Follow-Up Studies
Forecasting
Health Behavior
Health Status Indicators
Humans
Life Style
Logistic Models
Male
Oral Hygiene - statistics & numerical data
Smoking - epidemiology
Socioeconomic Factors
Abstract
A longitudinal study design is used to find out whether health and health behaviours at age 12-16 predict educational level in early adulthood. The purpose is to study direct (based on health) and indirect (based on health behaviours) health-related selection mechanisms in adolescence. These mechanisms contribute to the allocation of people into various educational positions and thus to the creation of socio-economic health differences in adulthood. Baseline data at age 12-16 from the Adolescent Health and Lifestyle Survey (Finland) in 1981, 1983 and 1985 were linked with data on highest attained education at age 27-33, obtained from the Register of Completed Education in 1998. In the baseline surveys, all 12-, 14- and 16-year-olds born within a specified range of birth dates in July 1964, 1966, 1968, or 1970 were included in the samples (N=11149). The response rate in the mailed surveys varied between 74% and 88% in boys and between 85% and 92% in girls. Associations between baseline variables and attained educational level were assessed by polychotomous logistic regression analysis.Health-compromising behaviours and poor perceived health in adolescence predicted low educational level in adulthood. Several behaviours had independent associations with attained educational level, while associations between health and educational level were mostly accounted for by school achievement and sociodemographic background, which were strong and independent predictors of educational level. The study indicates that in adolescence, indirect selection based on health behaviours, rather than direct selection by perceived health, contributes to the production of socio-economic health differences.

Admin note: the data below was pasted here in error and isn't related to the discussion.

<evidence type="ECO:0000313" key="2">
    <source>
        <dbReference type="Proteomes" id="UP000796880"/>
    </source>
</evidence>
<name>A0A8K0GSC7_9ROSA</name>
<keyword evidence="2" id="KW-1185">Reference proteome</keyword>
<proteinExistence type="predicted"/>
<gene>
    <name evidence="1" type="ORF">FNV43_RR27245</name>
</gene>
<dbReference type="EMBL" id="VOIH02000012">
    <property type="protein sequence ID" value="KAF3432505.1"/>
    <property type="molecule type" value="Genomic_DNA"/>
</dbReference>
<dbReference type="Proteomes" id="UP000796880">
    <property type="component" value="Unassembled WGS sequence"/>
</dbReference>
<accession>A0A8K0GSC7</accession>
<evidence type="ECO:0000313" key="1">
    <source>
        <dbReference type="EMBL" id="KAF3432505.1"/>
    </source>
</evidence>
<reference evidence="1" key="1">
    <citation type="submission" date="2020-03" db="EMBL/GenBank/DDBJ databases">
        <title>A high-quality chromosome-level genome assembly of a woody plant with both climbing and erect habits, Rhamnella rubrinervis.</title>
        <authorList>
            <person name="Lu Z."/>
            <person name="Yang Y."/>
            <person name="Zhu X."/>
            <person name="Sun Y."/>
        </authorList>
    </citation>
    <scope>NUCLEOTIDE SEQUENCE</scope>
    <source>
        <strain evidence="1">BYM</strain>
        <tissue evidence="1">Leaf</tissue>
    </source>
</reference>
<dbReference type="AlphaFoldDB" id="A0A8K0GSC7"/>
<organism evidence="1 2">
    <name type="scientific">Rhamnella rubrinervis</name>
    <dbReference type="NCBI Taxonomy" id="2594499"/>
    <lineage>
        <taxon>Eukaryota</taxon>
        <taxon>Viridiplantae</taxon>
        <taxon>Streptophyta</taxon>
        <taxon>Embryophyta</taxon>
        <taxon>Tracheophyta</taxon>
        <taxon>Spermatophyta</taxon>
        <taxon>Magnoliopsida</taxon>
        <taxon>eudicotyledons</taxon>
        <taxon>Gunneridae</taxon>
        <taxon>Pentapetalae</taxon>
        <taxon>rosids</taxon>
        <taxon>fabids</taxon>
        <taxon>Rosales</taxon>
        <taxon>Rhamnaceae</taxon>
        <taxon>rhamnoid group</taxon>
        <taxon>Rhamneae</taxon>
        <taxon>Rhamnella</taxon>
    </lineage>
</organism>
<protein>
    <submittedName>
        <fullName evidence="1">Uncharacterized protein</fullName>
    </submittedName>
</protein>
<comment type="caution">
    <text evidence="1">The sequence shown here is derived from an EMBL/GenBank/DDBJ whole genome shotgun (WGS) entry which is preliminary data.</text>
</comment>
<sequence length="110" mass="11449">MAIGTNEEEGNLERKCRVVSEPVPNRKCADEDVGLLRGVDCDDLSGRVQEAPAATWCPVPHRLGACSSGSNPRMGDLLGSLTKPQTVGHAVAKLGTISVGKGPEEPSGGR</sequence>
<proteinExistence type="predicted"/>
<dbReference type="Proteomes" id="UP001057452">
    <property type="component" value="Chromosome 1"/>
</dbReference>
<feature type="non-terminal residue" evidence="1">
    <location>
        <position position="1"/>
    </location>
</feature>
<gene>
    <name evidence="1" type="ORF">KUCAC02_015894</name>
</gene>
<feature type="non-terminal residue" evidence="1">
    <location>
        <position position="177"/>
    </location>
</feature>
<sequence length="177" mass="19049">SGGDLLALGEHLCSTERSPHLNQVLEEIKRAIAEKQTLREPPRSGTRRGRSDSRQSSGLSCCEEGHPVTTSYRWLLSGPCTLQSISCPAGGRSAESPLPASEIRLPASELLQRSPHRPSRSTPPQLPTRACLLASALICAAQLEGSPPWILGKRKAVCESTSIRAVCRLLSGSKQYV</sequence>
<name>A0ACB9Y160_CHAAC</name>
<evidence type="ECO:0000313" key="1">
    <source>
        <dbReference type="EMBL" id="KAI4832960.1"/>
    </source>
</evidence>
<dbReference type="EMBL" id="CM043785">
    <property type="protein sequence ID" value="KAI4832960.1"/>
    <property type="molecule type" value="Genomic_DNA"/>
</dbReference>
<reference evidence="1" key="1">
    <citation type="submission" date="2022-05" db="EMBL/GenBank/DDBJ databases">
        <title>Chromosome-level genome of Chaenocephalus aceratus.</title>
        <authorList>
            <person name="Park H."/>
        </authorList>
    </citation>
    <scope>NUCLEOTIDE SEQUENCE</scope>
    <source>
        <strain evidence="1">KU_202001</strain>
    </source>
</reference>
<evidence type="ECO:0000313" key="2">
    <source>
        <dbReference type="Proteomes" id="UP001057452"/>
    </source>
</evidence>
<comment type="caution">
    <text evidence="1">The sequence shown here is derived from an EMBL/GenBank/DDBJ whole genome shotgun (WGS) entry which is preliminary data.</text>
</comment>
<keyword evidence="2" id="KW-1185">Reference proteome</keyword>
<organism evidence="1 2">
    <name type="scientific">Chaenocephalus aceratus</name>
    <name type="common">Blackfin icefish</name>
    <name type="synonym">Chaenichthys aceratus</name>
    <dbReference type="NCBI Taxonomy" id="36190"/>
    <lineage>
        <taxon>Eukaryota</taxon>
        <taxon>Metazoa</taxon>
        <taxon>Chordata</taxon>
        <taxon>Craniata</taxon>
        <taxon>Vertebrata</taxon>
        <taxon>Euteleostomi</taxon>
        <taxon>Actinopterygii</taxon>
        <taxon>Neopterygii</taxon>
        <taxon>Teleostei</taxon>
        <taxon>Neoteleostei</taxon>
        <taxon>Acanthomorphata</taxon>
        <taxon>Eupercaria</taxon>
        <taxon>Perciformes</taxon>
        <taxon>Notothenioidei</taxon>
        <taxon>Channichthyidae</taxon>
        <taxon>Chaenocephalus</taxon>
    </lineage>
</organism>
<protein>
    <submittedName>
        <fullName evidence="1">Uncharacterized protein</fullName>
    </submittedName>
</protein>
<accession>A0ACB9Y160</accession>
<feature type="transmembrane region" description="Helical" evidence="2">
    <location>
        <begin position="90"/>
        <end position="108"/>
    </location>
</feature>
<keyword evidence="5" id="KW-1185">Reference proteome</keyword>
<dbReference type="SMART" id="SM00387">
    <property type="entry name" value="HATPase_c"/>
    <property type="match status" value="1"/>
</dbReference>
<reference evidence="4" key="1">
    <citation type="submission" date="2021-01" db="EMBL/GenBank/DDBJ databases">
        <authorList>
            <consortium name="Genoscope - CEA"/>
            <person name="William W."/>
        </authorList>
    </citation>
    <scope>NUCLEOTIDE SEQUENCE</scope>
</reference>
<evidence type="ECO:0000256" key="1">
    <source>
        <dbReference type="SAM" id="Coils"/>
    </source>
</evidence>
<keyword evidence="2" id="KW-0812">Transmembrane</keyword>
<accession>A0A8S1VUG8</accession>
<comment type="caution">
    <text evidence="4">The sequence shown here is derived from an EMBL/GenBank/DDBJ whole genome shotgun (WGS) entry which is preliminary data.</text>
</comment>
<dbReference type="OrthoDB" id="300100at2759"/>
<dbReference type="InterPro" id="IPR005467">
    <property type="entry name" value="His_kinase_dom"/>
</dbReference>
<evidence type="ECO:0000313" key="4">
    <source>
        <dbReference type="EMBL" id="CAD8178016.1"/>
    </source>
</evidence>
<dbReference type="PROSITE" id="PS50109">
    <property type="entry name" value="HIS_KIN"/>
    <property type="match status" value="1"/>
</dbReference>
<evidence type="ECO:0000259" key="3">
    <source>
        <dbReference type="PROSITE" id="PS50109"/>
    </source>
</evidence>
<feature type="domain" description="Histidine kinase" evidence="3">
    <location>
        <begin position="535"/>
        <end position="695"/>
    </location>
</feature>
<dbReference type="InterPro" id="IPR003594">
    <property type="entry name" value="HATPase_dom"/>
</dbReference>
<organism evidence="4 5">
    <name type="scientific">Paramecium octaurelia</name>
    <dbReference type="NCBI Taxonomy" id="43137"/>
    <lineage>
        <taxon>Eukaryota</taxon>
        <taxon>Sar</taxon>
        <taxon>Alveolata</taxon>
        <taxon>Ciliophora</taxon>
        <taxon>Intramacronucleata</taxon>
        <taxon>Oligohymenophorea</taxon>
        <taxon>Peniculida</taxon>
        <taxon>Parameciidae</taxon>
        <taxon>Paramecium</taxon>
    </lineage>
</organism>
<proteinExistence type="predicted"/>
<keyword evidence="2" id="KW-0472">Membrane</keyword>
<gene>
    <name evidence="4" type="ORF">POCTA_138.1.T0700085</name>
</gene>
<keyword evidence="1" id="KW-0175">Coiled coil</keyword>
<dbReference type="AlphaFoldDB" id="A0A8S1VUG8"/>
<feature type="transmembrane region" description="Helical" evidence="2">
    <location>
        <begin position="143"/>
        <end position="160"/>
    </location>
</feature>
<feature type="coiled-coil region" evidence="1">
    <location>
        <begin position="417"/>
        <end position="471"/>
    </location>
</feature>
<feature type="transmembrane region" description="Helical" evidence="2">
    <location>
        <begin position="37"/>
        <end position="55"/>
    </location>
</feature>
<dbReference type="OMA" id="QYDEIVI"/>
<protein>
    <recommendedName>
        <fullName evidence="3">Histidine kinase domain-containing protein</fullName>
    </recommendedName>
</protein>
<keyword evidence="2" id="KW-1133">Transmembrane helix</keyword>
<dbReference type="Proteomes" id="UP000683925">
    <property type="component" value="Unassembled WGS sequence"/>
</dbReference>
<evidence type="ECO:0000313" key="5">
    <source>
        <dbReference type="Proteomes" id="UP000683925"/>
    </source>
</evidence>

Notes
Erratum In: Soc Sci Med. 2004 Jul;59(1):221
PubMed ID
12821008 View in PubMed
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Health related quality of life in 10-year-old schoolchildren.

https://arctichealth.org/en/permalink/ahliterature155216
Source
Qual Life Res. 2008 Oct;17(8):1049-54
Publication Type
Article
Date
Oct-2008
Author
Camilla Laaksonen
Minna Aromaa
Olli J Heinonen
Leena Koivusilta
Pasi Koski
Sakari Suominen
Tero Vahlberg
Sanna Salanterä
Author Affiliation